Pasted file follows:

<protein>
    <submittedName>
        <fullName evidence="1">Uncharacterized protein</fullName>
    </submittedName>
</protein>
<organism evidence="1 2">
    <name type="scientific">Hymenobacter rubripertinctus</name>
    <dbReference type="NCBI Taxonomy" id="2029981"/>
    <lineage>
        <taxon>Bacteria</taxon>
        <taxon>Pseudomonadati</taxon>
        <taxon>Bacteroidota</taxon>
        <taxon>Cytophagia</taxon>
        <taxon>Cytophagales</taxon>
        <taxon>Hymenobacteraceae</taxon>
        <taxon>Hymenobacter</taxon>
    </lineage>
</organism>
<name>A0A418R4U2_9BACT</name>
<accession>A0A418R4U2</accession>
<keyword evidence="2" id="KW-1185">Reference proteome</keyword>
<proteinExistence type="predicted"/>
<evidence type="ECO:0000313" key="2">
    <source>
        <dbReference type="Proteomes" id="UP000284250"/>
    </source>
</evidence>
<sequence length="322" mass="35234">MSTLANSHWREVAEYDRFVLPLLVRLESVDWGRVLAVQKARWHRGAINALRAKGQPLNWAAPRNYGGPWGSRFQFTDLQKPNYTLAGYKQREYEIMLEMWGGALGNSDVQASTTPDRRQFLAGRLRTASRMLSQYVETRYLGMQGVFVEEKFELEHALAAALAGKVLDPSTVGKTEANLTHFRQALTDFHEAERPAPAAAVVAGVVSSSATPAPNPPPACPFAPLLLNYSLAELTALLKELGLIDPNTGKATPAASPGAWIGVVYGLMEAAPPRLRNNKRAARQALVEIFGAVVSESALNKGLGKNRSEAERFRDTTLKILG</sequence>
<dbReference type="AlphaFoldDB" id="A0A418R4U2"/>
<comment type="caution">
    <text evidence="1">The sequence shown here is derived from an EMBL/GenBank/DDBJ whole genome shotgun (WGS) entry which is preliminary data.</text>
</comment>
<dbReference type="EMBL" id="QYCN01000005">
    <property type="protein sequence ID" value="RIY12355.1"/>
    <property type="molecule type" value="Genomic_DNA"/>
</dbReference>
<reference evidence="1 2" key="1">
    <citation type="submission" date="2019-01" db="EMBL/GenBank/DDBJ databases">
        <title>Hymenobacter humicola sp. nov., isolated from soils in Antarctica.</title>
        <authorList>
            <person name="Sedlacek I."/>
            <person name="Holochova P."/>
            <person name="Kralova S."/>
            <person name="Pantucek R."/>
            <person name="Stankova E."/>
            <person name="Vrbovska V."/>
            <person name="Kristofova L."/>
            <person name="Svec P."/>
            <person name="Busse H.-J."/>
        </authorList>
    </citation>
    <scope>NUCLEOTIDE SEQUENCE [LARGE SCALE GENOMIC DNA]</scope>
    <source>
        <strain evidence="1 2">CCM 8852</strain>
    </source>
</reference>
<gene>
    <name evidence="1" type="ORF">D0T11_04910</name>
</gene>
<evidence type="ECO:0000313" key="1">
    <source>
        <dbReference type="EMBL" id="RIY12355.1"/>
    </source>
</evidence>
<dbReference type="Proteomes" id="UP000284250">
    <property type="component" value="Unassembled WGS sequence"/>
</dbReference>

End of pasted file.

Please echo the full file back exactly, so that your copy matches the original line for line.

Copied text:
<protein>
    <submittedName>
        <fullName evidence="1">Uncharacterized protein</fullName>
    </submittedName>
</protein>
<organism evidence="1 2">
    <name type="scientific">Hymenobacter rubripertinctus</name>
    <dbReference type="NCBI Taxonomy" id="2029981"/>
    <lineage>
        <taxon>Bacteria</taxon>
        <taxon>Pseudomonadati</taxon>
        <taxon>Bacteroidota</taxon>
        <taxon>Cytophagia</taxon>
        <taxon>Cytophagales</taxon>
        <taxon>Hymenobacteraceae</taxon>
        <taxon>Hymenobacter</taxon>
    </lineage>
</organism>
<name>A0A418R4U2_9BACT</name>
<accession>A0A418R4U2</accession>
<keyword evidence="2" id="KW-1185">Reference proteome</keyword>
<proteinExistence type="predicted"/>
<evidence type="ECO:0000313" key="2">
    <source>
        <dbReference type="Proteomes" id="UP000284250"/>
    </source>
</evidence>
<sequence length="322" mass="35234">MSTLANSHWREVAEYDRFVLPLLVRLESVDWGRVLAVQKARWHRGAINALRAKGQPLNWAAPRNYGGPWGSRFQFTDLQKPNYTLAGYKQREYEIMLEMWGGALGNSDVQASTTPDRRQFLAGRLRTASRMLSQYVETRYLGMQGVFVEEKFELEHALAAALAGKVLDPSTVGKTEANLTHFRQALTDFHEAERPAPAAAVVAGVVSSSATPAPNPPPACPFAPLLLNYSLAELTALLKELGLIDPNTGKATPAASPGAWIGVVYGLMEAAPPRLRNNKRAARQALVEIFGAVVSESALNKGLGKNRSEAERFRDTTLKILG</sequence>
<dbReference type="AlphaFoldDB" id="A0A418R4U2"/>
<comment type="caution">
    <text evidence="1">The sequence shown here is derived from an EMBL/GenBank/DDBJ whole genome shotgun (WGS) entry which is preliminary data.</text>
</comment>
<dbReference type="EMBL" id="QYCN01000005">
    <property type="protein sequence ID" value="RIY12355.1"/>
    <property type="molecule type" value="Genomic_DNA"/>
</dbReference>
<reference evidence="1 2" key="1">
    <citation type="submission" date="2019-01" db="EMBL/GenBank/DDBJ databases">
        <title>Hymenobacter humicola sp. nov., isolated from soils in Antarctica.</title>
        <authorList>
            <person name="Sedlacek I."/>
            <person name="Holochova P."/>
            <person name="Kralova S."/>
            <person name="Pantucek R."/>
            <person name="Stankova E."/>
            <person name="Vrbovska V."/>
            <person name="Kristofova L."/>
            <person name="Svec P."/>
            <person name="Busse H.-J."/>
        </authorList>
    </citation>
    <scope>NUCLEOTIDE SEQUENCE [LARGE SCALE GENOMIC DNA]</scope>
    <source>
        <strain evidence="1 2">CCM 8852</strain>
    </source>
</reference>
<gene>
    <name evidence="1" type="ORF">D0T11_04910</name>
</gene>
<evidence type="ECO:0000313" key="1">
    <source>
        <dbReference type="EMBL" id="RIY12355.1"/>
    </source>
</evidence>
<dbReference type="Proteomes" id="UP000284250">
    <property type="component" value="Unassembled WGS sequence"/>
</dbReference>